Following on the heels of Bank Indonesia, which set a one-month minimum holding period for investors, South Korean regulators recently set limits on banks’ currency-derivative positions. The Economist points out that far from making the country’s currency market less stable, however, South Korea’s introduction of capital controls may not only ease pressure on the Bank of Korea to keep benchmark rates low, but also could help tame a historically volatile currency. Volatility has stemmed not only from the relentless, accommodative monetary policy from the world’s largest central banks in the U.S., Japan and Europe, but also from fervent de-leveraging from local and foreign banks during the Lehman debacle and, more recently, the European debt crisis, as overseas investors pulled money en masse.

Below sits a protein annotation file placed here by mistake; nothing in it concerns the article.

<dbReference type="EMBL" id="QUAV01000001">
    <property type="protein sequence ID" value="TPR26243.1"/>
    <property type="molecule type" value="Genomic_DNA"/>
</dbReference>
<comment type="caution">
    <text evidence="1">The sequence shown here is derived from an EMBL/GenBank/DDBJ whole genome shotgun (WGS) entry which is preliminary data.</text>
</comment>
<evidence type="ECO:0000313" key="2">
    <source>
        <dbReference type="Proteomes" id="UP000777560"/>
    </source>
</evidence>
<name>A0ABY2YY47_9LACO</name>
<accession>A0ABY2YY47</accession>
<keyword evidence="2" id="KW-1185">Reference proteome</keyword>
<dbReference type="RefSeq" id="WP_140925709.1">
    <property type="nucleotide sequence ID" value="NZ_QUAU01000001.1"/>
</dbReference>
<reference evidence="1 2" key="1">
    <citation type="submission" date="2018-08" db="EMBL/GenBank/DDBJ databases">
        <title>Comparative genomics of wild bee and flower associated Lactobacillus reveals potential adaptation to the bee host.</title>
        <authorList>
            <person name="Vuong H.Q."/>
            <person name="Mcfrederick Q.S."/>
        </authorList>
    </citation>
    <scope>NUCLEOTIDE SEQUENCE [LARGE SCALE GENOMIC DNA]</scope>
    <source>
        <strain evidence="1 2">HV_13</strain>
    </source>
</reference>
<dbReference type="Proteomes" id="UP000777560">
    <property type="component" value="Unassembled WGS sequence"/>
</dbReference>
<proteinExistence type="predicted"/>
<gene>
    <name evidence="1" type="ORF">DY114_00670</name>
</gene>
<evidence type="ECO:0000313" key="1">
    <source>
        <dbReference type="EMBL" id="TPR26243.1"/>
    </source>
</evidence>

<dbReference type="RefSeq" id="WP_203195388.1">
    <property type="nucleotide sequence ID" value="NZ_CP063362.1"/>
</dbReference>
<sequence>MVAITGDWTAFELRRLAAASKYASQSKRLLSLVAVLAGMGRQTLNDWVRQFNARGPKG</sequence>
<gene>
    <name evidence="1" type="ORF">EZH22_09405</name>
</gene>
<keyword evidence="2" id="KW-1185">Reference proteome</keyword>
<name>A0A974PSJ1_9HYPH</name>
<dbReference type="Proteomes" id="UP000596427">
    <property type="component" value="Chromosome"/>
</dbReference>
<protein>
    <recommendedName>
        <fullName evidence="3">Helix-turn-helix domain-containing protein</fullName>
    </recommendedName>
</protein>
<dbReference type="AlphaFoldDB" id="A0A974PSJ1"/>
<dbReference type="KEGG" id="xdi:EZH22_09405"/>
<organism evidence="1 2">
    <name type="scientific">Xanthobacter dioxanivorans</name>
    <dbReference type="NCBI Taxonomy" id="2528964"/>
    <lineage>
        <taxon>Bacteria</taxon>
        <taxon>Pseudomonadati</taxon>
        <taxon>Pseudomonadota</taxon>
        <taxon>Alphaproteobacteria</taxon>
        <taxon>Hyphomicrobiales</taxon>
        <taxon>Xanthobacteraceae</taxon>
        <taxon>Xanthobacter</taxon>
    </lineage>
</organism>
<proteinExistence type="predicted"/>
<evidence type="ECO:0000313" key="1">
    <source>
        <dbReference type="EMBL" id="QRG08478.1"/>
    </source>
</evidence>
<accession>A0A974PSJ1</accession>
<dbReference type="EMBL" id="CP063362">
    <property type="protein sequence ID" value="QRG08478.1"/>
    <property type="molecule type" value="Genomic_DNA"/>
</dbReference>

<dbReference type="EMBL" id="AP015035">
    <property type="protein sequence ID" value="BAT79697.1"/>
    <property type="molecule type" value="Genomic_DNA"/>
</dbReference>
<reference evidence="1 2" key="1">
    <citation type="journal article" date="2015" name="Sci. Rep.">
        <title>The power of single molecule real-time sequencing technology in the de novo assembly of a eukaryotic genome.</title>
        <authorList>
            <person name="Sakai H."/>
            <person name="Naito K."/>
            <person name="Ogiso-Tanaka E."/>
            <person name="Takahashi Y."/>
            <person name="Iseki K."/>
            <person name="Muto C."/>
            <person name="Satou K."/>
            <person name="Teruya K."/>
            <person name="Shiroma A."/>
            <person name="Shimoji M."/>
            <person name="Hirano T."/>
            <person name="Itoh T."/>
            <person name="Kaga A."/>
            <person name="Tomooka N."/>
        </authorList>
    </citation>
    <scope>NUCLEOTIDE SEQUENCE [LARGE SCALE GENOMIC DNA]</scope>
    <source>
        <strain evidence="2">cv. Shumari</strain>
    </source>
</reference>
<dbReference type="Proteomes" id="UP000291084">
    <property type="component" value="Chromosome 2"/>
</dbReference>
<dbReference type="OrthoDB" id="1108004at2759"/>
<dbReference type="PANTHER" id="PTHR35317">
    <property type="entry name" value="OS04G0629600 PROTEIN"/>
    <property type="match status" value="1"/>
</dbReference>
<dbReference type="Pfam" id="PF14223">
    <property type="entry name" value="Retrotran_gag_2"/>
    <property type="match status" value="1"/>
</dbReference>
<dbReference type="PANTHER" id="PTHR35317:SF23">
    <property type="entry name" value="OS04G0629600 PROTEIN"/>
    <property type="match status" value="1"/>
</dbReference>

Per Businessweek, Indonesia’s rupiah and South Korea’s won were Asia’s top two performers last year, rallying 16 percent and 8 percent respectively against the dollar, but this year, the won has been the region’s biggest loser, dropping 4.9 percent to 1,216.40 per dollar as of a week ago (the rupiah had risen 2.4 percent this year to 9,167). But with the recent yuan decision coming from China (which likely had far more to do with combating inflation than any kind of Geithner-inspired capitulation), analysts are bullish won going forward, and have a further arrow in their quiver if volatility indeed proves lessened (the currency rose on the day of the news). Barclays, for instance, predicted a 2.5% appreciation in the KRW earlier this week. And to the extent that it can keep some form of its hitherto ‘highest beta in EM Asia’ status, capital controls aside, that number may ultimately prove to be on the conservative end.